Tuesday, April 30, 2013


     The year 2003 was an eventful one.  The Columbia Space Shuttle disintegrated upon reentering the Earth's atmosphere, killing all seven members of it's crew.  A relentless bush fire in Australia destroyed over 500 homes.  A fire in a North Korean subway killed 200 people.  The SARS virus emptied Chinese classrooms and saw thousands of civilians donning surgical masks during their daily transit.  Back on the home front, war loomed.  Millions protested.  Their protests proved vain as the United States invaded Iraq on March 19th.  The Human Genome Project was completed.  Elizabeth Smart was found.  So was Sadaam Hussein.  2003 was also the rise of The Govenator in California.  In lesser news; on May 2, 2003, a bright-eyed 18 year old girl and a baby faced twenty two year old returned missionary were married.  It was a warm, miraculously windless Spring day as they walked out of the Idaho Falls LDS temple as man and wife.  The next weeks and months passed by in a blissful blur.  Time stood still as the young star crossed newlyweds feasted on Ramen Noodles and Pasta Roni in their wood paneled, avocado green apartment.  Over the next few years, reality hit hard and fast.  Their were slam the door, five block cool off fights.  Babies came.  Money was tight, sometimes nearly non-existent. There were sleepless nights, tear soaked pillows and colic jags.  There was plenty of worry about the future and a healthy dose of growing up.  Those years were also filled with Yahtzee tournaments that went into the wee hours of the morning, star gazing, side splitting laughter over cheap burgers, dancing barefoot in the kitchen, baby belly laughs, deep conversations about the meaning of life, hopes, dreams, and a number of miracles.

     A few years later, the couple bought their first home in a quaint, sleepy town.  They continued to settle into life through years of potty training, first days of school and swimming lessons.  There were less Ramen Noodles and more fresh produce.  Some of the financial worry had abated.  There was a feeling of contentment.  They were living the American Dream.  Then there was the heartache of a miscarriage and subsequent struggles of trying to add onto their family.  They bought a dog (who turned out to be a mischievous imp in K9 form).  A year later, they welcomed a perfect baby boy into their home with open arms.  There were more sleepless nights and less evenings out.  Dinners out on the town were replaced by movies on the couch with buckets of popcorn.  Laundry multiplied and quiet moments became extinct.  The devil dog ran into the road and ended up under a stump in the backyard.  A tree house also found a spot on an old stump there.  There were less slam the door, block walking fights and more subdued and brow furrowing discussions about every day adult details of life.  There were failed cooking experiments (though they were probably still better than the Ramen Noodle feasts of past years.)  There were heartaches and major life decisions.  There was still barefoot dancing in the kitchen, but a few sets of tiny feet now pounded out their own rhythm.  There was less star gazing and more falling exhausted into bed after the last little cheek was kissed good night.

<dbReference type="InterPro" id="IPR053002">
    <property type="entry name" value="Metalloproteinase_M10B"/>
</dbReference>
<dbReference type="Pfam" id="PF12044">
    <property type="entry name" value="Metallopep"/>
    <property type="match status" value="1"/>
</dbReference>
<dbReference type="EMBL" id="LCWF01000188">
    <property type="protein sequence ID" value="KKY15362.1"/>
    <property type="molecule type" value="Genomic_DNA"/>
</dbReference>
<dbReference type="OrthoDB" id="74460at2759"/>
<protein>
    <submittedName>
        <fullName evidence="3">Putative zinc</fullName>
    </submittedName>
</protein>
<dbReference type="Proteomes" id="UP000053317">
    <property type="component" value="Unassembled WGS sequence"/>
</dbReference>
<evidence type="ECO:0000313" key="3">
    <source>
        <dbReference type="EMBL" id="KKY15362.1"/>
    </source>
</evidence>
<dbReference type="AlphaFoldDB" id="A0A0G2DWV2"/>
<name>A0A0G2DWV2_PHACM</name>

Of course, during all of this time, the outside world continued to grow and change at a relentless pace. The war which began in 2003 raged on, claiming thousands of lives.  Natural disasters took countless lives and displaced thousands more, and evil acts of hatred shook people to their core and reminded all of the fragile state of humanity.  Movie stores, VCR's, CD's, fax machines and phone books became obsolete.  There were also soul affirming acts of heroism and heartwarming stories of love and self sacrifice.  As all of this raged on outside, the star-crossed young couple of not so long ago waged their own battles in their happily situated little brick house, all the while realizing that, no matter how much the world around them changed, some things would never become obsolete, and the love and commitment that held their world together was one of them.

    A decade later, our couple is not quite so fresh faced.  There are more wrinkles.  The sometimes harsh realities of life have left them a little wiser, and a little tired.  There are days so full of car pools and business meetings and school projects that sometimes the two, who were nearly inseparable ten years ago, hardly cross paths.  But there are more moments of sincere gratitude for unloaded dishwashers and baskets of folded laundry and changed diapers.  There are moments of near perfection when three little belly laughs simultaneously fill the room and echo from the walls.  There are family walks on lazy summer evenings and epic Candy Land tournaments.  And then there are those rare nights, when the house is quiet.  Three little chests rise and fall rhythmically.  And the once young and naive, star crossed lovers look at one another from slightly more wizened faces, and all they have been through, all the mountains and valleys, the heartaches and triumphs of the last decade pass between them in a glance.  They smile, embrace and realize that they have come closer to the meaning of true and lasting love than the fresh faced youths of a decade ago could have fathomed.

    Happy ten years to the man who is my rock and safe haven in an ever changing world.  

1 comment:

  1. Dear Shan,

    As I'm sure both the Stanger and Walker parents can attest, you've only just begun. The trials will come--some harder than you ever dreamed, but the love will get stronger and stronger. You become soulmates in the deepest sense of the word, and there isn't anything you can't face and enjoy or face and defeat if you're of one mind and one heart.